Today, the Board of Commissioners unanimously approved a measure to roll back closing time for drinking establishments in unincorporated DeKalb County. Last call for alcoholic beverages will be 2 am on Sunday through Wednesday, and 2:30 am Thursday through Saturday, with establishments closed a half hour later. Previously, last call was 3:55 am most nights, with closing an hour later. Current ordinances requiring a Special Land Use Permit (SLUP) approved by the Board of Commissioners remain in force for drinking establishments within 1500 feet of residential areas and open after 12:30 am. This revision brings DeKalb roughly in line with other jurisdictions throughout the metro Atlanta region. The new law takes effect on January 1, 2018.
This measure addresses a persistent problem with Late Night Establishments (or LNEs, which include nightclubs, dancehalls and other drinking venues open late) which operated under a “grandfather” exemption to the SLUP requirement legally intended to preserve only rights vested before 2008. History shows that many such businesses place a substantial and unnecessary burden on surrounding neighborhoods and County regulatory resources. In the eight years since DeKalb imposed the SLUP requirement for LNEs, businesses have obtained grandfather status suddenly and with little documentation, often transforming themselves from conventional restaurants with bar service into nightclubs and dancehalls. The responsibility to accurately confirm their eligibility for grandfather status has proved too much for the County’s Planning and Sustainability Department, and the Police Department has not been able to differentiate between the various classifications that were administratively created. As a consequence, “grandfathered” businesses have proliferated, with operators even migrating from one venue to another as enforcement action closed code violators.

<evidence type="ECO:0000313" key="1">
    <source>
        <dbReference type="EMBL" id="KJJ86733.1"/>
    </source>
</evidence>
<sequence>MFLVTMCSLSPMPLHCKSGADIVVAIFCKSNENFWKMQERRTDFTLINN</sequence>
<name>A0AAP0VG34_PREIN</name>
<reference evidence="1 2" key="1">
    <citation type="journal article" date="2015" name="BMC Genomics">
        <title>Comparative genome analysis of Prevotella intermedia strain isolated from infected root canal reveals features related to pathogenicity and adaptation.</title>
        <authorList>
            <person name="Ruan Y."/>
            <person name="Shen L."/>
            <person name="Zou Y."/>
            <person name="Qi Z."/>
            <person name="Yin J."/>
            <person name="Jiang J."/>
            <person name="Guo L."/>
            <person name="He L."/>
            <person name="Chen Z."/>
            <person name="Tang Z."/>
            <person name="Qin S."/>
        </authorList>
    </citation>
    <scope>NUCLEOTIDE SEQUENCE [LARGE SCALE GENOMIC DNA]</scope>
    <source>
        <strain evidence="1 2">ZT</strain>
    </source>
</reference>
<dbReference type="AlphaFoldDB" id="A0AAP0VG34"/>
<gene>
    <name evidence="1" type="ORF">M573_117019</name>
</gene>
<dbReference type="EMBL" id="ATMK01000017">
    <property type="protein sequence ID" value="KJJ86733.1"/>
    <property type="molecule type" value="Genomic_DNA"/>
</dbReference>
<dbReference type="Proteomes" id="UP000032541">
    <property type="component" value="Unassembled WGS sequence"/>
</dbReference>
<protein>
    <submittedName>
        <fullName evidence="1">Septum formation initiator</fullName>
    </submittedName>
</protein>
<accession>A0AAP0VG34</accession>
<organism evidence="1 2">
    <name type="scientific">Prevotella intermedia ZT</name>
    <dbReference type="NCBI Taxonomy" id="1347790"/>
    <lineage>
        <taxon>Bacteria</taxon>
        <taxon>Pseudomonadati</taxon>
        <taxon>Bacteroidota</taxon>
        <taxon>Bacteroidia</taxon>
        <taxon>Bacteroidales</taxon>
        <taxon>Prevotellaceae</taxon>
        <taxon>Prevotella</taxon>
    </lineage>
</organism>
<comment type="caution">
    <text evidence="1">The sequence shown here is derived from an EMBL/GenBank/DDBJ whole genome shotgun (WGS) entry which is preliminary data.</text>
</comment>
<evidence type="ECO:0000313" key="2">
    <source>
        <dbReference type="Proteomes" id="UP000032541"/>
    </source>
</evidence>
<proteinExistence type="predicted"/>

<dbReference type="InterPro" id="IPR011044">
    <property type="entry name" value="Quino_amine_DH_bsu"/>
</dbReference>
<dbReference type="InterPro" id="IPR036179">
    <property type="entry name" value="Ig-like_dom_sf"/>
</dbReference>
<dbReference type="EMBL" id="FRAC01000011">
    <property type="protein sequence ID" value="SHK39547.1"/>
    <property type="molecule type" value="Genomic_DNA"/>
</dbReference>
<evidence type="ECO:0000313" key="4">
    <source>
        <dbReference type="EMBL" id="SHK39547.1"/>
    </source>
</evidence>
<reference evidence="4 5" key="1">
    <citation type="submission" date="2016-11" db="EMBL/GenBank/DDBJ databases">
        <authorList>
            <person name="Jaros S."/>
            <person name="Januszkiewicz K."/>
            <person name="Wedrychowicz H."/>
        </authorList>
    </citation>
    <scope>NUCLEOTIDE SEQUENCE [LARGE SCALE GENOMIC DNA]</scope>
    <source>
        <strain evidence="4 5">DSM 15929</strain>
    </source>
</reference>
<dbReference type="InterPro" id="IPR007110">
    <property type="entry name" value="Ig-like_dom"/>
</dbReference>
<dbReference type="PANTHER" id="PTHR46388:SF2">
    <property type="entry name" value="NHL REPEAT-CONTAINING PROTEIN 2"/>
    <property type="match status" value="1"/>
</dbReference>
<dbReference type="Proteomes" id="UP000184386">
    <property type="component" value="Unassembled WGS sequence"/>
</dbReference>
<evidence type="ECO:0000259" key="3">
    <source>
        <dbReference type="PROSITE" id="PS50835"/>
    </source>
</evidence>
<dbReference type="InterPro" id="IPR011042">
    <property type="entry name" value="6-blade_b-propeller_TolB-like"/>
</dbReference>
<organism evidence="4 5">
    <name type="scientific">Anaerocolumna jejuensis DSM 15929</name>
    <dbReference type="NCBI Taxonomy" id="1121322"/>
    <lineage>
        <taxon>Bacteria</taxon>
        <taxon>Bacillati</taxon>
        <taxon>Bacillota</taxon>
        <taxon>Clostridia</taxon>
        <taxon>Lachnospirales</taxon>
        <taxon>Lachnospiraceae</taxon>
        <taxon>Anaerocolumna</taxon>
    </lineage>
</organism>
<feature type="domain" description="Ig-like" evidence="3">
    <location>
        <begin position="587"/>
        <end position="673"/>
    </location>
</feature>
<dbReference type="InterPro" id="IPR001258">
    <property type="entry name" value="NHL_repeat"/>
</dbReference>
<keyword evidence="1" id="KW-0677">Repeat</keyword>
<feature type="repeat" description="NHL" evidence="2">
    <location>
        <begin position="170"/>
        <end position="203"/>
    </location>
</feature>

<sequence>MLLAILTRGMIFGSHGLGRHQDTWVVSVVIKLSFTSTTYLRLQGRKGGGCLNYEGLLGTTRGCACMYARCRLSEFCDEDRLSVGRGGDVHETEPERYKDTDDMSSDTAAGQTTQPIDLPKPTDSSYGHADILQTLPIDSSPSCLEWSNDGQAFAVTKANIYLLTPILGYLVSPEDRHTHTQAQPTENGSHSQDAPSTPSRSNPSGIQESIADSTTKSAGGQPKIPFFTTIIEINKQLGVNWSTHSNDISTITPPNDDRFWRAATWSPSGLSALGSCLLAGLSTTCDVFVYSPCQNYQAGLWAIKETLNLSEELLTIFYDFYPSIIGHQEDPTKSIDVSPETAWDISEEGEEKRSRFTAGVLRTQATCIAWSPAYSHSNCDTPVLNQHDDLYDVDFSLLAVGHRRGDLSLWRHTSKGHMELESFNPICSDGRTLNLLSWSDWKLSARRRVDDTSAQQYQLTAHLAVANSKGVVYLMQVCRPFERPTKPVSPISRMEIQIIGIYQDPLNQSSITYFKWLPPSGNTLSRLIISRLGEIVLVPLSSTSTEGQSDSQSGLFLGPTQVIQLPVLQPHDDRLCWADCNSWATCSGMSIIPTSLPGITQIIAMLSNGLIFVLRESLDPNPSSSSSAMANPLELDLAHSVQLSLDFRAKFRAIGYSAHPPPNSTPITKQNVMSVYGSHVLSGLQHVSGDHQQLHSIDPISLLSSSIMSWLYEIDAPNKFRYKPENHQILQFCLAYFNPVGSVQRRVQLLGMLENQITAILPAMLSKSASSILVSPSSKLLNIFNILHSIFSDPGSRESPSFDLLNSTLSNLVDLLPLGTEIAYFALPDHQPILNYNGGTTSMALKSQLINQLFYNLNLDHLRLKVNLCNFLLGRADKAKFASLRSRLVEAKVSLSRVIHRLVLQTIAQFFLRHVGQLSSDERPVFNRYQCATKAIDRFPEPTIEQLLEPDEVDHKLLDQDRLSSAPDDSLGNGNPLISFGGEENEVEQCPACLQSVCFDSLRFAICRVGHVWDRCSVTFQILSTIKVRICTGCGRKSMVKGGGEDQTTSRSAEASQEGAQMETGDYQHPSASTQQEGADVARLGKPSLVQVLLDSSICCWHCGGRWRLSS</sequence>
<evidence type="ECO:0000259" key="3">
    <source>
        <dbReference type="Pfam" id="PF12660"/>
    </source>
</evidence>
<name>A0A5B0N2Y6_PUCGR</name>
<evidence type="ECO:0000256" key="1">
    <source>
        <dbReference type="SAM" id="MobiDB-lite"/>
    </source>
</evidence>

Research on the topic reveals that alcohol laws that are less restrictive than in surrounding jurisdictions are exploited by a trade attended by higher levels of alcohol-related pathology. Food consumption declines in later hours in favor of alcohol, and drivers to and from such venues are more likely to be intoxicated. Inebriation leads to more noise and fuels uninhibited conduct or conflicts that spill out into the surrounding community. Because grandfathered venues are not concentrated into special districts or isolated from incompatible neighbors, the Police Department must strain to devote scarce resources to policing them. Often the community suffers.
DeKalb is not seeking to suppress the hospitality industry, and the operations of most businesses that serve alcohol will not be affected. Instead, the effect of the rollback will be to level the playing field for all such businesses, protect communities and conserve public safety resources. Eight years of “grandfathered” Late Night Establishments open much later than in surrounding jurisdictions has not worked for DeKalb. The unanimously approved rollback will protect communities and allow public resources to be devoted to other more important priorities.